Joe Zieja

Kat’s 2017 Most Anticipated Reads

It’s apparently the year of the sequel, at least for my anticipated reads. But three of my current favourite series are wrapping up this year and I’m very, very excited about that. I didn’t even come close to finishing my 2016 TBR list, but since the whole point of a TBR list is to keep adding more to it, here we go!

January Releases:

bearandnightingale

The Bear and the Nightingale, by Katherine Arden

One of the few on my list that’s not part of a series, Arden’s debut novel draws heavily from Russian folklore, and is perfect blend of mythology, history, and magic, with fully realized characters and an incredibly well-captured setting. If you liked Uprooted, definitely read this one next. It’s a perfect winter read, although its Medieval Northern Russia Winter setting means that warm blankets and tea while reading this one are a must.

bintihome Binti: Home, by Nnedi Okorafor

In this sequel to 2015’s Hugo and Nebula-award winning novella, Binti – who left home abruptly to attend an off-world university against her family’s wishes – now returns home with her unlikely friend Okwu, and humanity must truly face whether it’s possible for the two races to truly exist peacefully.

February:

conjuring A Conjuring of Light, by V.E. Schwab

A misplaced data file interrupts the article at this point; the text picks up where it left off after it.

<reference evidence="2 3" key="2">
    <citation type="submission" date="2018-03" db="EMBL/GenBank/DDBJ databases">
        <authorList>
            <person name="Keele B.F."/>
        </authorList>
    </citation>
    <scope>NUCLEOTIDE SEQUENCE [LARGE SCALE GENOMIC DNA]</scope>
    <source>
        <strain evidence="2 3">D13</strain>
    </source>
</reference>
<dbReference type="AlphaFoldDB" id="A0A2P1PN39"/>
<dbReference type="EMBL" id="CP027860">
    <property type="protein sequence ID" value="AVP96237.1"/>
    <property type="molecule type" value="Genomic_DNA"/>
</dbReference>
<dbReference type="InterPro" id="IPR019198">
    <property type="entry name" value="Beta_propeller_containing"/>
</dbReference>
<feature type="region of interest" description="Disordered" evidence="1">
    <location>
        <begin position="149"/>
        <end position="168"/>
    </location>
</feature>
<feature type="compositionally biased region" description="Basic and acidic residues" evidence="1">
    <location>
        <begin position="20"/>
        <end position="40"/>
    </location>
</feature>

This is the finale to Schwab’s brilliant trilogy (which includes A Darker Shade of Magic, and A Gathering of Shadows), where there are four separate worlds with four Londons. Each of the Londons have a different relationship with magic, but there is only one magician left who can travel between them. This chapter in the story promises to wrap up the trilogy in a pretty spectacular fashion, and I’m hoping we get to learn lots more about the fallen black London….

March:

collapsingempire The Collapsing Empire, by John Scalzi

I love John Scalzi, and not just for the twitter account he made for his kittens (@scamperbeasts), even though it’s adorable.  In his new book, humanity has gone to the stars and has colonizing many other planets, but only because of access to the Flow – a phenomenon that allows them to bypass faster-than-light travel (which doesn’t exist). But when it’s discovered that the Flow moves, and may soon cut humanity off from travel between its worlds, they must scramble to save their empire from collapse.

April:

wakinggods Waking Gods, by Sylvain Neuvel

This is the sequel to 2016’s Sleeping Giants, a sci-fi/conspiracy story of of a team of scientists and military personnel discovering and assembling a colossal robot, who’s parts were scattered all over the earth. The book was quickly optioned for a movie last year. In this follow-up it looks like the now-assembled robot has some company, and Earth may be facing invasion. If you like straight-forward sci-fi that still manages to balance plot and character development, this series is a great pick.

borneBorne, by Jeff VanderMeer

I never actually read VanderMeer’s Southern Reach Trilogy, but I heard so many good things about it that I’m going to try his new one. It’s dystopian/post-apocalyptic fiction about a world destroyed by bio-engineering run amok, and a scavenger who discovers a strange biotech creature which she immediately feels strong, inexplicable bond with.

June:

downamongthesticksDown Among the Sticks and Bones, by Seanan McGuire